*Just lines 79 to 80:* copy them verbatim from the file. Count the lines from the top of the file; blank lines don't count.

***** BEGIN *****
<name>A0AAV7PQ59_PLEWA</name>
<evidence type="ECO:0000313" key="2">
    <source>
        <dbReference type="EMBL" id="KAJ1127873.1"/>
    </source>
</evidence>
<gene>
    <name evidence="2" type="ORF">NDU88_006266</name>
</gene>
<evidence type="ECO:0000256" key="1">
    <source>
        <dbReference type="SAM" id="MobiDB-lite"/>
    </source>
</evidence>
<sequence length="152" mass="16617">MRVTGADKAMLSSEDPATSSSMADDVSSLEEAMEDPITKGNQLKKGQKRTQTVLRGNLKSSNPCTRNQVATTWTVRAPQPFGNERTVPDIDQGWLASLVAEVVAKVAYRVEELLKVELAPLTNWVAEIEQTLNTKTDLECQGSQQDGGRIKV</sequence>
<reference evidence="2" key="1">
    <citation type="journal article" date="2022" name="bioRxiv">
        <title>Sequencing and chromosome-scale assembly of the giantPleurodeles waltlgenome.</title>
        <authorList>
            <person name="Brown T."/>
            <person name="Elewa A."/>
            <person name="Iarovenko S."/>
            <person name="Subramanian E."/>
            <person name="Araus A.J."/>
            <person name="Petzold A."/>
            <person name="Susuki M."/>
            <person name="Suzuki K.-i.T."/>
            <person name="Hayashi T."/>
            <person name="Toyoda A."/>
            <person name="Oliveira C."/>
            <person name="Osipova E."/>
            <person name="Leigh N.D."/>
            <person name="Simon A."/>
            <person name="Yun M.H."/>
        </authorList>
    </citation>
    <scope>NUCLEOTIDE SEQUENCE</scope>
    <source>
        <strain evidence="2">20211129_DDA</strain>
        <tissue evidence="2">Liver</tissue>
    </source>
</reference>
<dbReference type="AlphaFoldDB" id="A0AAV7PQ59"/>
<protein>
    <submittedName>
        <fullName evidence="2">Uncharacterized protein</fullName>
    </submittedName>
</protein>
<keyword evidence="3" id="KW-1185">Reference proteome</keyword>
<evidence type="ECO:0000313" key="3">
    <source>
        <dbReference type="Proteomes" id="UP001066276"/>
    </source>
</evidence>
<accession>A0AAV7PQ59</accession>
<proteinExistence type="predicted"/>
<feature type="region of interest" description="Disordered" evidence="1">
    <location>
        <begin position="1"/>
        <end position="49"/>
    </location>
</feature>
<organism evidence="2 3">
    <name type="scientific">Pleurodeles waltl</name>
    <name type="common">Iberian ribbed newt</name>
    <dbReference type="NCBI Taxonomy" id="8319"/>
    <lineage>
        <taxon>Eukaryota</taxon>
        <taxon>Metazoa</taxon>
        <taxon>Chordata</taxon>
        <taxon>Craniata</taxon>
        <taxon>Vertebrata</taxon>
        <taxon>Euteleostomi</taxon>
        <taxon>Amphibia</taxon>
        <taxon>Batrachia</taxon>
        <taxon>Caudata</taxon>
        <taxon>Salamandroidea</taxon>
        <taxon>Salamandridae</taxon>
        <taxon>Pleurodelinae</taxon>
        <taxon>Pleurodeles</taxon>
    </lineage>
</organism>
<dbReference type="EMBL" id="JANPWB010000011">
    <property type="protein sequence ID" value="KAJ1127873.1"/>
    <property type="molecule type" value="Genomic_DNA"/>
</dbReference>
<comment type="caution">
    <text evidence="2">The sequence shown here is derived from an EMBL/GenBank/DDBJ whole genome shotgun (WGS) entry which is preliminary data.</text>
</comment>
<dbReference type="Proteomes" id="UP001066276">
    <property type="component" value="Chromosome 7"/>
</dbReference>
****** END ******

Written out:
        <taxon>Pleurodelinae</taxon>
        <taxon>Pleurodeles</taxon>